Got Hydrangeas? You need to learn how to preserve those gorgeous blooms to bring indoors for years of enjoyment and crafts, or for outdoor décor! The big blooms of these deciduous shrubs, especially the flouncy mophead varieties!
Crafts, fresh and dried bouquets, wreaths, and indoor/outdoor décor galore, the Hydrangea is an absolutely gorgeous bloom that lights up fresh and dried arrangements, enhances interiors, and melds with all kinds of styles!
For the most colorful, fluffy, and romantic-looking dried Hydrangeas, harvest your blooms in late summer or early fall when they are at peak color - but before a frost. Or let these blooms dry naturally on the shrub until they are a lovely botanical tan or sun-bleached bone color. Depending on your climate and the type of Hydrangea you have, you can enjoy a wide range of colors. Bigleaf and Panicle Hydrangeas work the best.
Cut the stems a few leaf nodes down depending on how long a stem you need for your project. Timing is very important so you don’t end up with wilted blooms. Freshly opened or young blooms have too much moisture content and will not do well being dried, so wait until the blooms are older and therefore hold up better. After a bit of trial and error, you’ll find out when the best time to harvest your Hydrangeas based on your climate and weather conditions.
Choose a day after fine weather, when there hasn’t been any rain recently, and let the blooms dry off the morning dew before harvesting. This protects against developing mold and mildew during the drying process.
Give your flowers a firm shake to evict any insects still hiding in the blooms and remove all of the leaves. Immediately get the fresh cut stems into a bucket of water because Hydrangeas wilt fast!
For these fresher blooms, you need to dry them fast in a silica gel or borax-style desiccant. Make sure every nook and cranny between each floret is immersed in the product. You may need to have a deep jar or plastic container to accommodate the stem as well. Use chopsticks or a slender spoon to poke and prod the product gently into all the areas while keeping the petals from becoming crumpled. Dry according to the product's package directions. After the allotted time, gently shake the product free and display your blooms!
While it seems counterproductive to dry flowers while they are in water, you enjoy a deeper and longer-lasting color. Enjoy your blooms while they are fresh and dry them at the same time! Place fresh trimmed blooms, free of all leaves, in a clean vase of clean water that covers several inches of stem. Many find either gently mashing the bottom couple of inches of stem - or - cutting the stem into quarters lengthwise a couple of inches up from the bottom, helps with water intake.
Bunch the stems loosely so they have proper air circulation to help with the drying process. This method preserves a lot of colors. Clean the water daily and give the stems a fresh 45° angled snip each day too so they continue to take up water.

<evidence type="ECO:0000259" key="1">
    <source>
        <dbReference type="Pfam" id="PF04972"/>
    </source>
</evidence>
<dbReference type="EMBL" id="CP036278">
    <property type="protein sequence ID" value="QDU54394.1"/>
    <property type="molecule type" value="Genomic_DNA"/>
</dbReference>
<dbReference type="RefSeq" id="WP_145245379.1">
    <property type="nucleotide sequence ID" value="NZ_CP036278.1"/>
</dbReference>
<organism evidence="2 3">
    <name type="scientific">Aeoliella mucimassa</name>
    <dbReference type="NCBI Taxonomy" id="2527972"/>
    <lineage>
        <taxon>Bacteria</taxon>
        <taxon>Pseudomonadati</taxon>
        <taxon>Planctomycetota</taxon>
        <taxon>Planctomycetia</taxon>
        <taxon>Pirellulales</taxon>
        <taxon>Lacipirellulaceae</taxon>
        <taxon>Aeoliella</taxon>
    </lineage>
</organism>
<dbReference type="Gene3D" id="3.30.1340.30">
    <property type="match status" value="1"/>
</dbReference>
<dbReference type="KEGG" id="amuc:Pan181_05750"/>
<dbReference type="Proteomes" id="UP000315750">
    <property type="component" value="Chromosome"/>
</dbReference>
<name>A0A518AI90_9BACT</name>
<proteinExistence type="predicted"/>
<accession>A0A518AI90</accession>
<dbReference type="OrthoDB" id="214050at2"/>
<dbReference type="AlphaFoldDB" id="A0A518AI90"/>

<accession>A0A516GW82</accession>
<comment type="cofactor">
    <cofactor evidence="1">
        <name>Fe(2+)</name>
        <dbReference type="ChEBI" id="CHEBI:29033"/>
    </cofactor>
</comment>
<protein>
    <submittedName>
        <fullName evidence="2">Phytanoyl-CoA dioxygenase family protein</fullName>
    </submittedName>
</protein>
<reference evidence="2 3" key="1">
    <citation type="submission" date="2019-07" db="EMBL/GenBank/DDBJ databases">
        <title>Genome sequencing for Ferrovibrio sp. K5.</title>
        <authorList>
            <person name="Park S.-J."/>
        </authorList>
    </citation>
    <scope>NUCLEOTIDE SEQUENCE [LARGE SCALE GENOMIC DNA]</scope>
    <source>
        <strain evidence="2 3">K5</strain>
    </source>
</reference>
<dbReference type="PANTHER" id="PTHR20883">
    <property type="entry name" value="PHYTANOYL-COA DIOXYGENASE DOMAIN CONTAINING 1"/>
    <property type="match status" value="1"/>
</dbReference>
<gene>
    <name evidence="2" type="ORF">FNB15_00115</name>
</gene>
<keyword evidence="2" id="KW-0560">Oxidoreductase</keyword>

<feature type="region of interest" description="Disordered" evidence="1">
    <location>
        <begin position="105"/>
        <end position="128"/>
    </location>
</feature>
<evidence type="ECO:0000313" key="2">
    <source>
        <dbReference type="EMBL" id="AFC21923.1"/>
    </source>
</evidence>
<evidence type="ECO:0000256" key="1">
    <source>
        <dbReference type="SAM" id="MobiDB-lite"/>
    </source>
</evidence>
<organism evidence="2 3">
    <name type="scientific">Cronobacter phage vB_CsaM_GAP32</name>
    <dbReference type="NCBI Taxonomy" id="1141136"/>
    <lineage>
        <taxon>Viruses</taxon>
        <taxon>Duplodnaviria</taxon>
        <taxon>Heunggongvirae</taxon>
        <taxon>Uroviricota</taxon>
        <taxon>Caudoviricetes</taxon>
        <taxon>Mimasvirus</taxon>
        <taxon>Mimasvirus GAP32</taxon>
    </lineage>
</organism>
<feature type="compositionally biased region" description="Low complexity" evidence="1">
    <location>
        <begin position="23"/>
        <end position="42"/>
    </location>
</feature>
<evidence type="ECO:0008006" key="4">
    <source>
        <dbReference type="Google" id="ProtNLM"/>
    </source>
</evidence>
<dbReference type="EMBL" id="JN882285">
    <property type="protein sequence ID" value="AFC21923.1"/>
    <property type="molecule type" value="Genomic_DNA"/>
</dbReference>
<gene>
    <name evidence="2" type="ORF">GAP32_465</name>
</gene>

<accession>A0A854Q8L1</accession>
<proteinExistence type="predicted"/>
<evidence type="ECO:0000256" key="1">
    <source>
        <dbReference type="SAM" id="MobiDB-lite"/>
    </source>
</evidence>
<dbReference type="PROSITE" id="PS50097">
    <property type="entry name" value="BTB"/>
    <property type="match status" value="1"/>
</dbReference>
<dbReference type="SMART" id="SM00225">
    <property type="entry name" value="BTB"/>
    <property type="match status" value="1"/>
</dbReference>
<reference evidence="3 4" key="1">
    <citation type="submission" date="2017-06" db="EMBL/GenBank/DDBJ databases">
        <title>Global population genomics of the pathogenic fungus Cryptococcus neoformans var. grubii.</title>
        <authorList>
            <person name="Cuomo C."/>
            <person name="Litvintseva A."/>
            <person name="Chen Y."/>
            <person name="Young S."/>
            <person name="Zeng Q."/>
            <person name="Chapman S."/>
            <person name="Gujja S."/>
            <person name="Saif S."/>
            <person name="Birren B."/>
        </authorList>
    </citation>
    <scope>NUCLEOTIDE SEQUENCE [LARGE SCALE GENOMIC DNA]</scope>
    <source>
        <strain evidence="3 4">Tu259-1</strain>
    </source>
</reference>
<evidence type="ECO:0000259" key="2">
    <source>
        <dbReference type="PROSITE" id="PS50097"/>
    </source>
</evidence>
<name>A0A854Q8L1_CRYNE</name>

Optional: You can tint the water with food coloring to slightly alter the color of the blooms.
After snipping your blooms in the late summer or fall, removing stems, hang them in a well-ventilated area upside down. The largest blooms need to be hung individually, while smaller blooms need to be loosely arranged so they have good air circulation. Stagger the stems so they are hanging at different lengths and not pressed against each other. Your blooms are ready to use when they are stiff and snap easily.
Can’t bear to remove a single bloom from your shrub all summer and fall? Leave them on for fall and winter interest and let the blooms dry on their own. It will eventually be time to prune your shrub, and then you can scoop up the armloads of blooms. Creating a very vintage and antique look, the open air creates a lovely array of subtle hues and tans. Snip the stems at an angle and remove the lower leaves. Harvest on a day when it hasn’t rained and the blooms are dried off any morning dew to prevent mold and mildew.
Just like preserving freshly colored fall leaves, you can soak your Hydrangea blooms in glycerine to preserve them and their color wonderfully! You can find glycerine in most drug stores and craft stores. Glycerine-preserved Hydrangeas are not as dry and crispy as air or vase dried. But still need protection from drafts, the sun, and being bumped into.
Once matured and somewhat older on the shrub, snip as above and remove most of the leaves. Remove any hitchhikers and plunge the fresh cut ends into a bucket of water so they don’t wilt. Choose stems between 1-2 feet long and split or pound the cut ends until they are frayed but not mush. This helps open the stem for better absorption of glycerine.
Optional: You can tint the water/glycerine with some food coloring to alter the color of the blooms.
While there is not much you can do to protect dried Hydrangea blooms from the elements when you’ve added them to outdoor containers or a wreath hanging on your home, indoors is another story. Once dry completely, you are good to go. Optionally, you can spray the blooms with a couple of coats of dried flower protectant or good old-fashioned hairspray. This helps keep the color better and holds the dried blooms together longer. For a light color change (or drastic!) lightly mist or coat with spray paint for color and to further help the florets hold together.
Head out this weekend and try your hand at preserving Hydrangea flowers - either fresh or dried - for your home and outdoor planter décor this year! You’ll love bringing your garden indoors for the winter and feeling crafty as the short days and cooling weather chases you inside!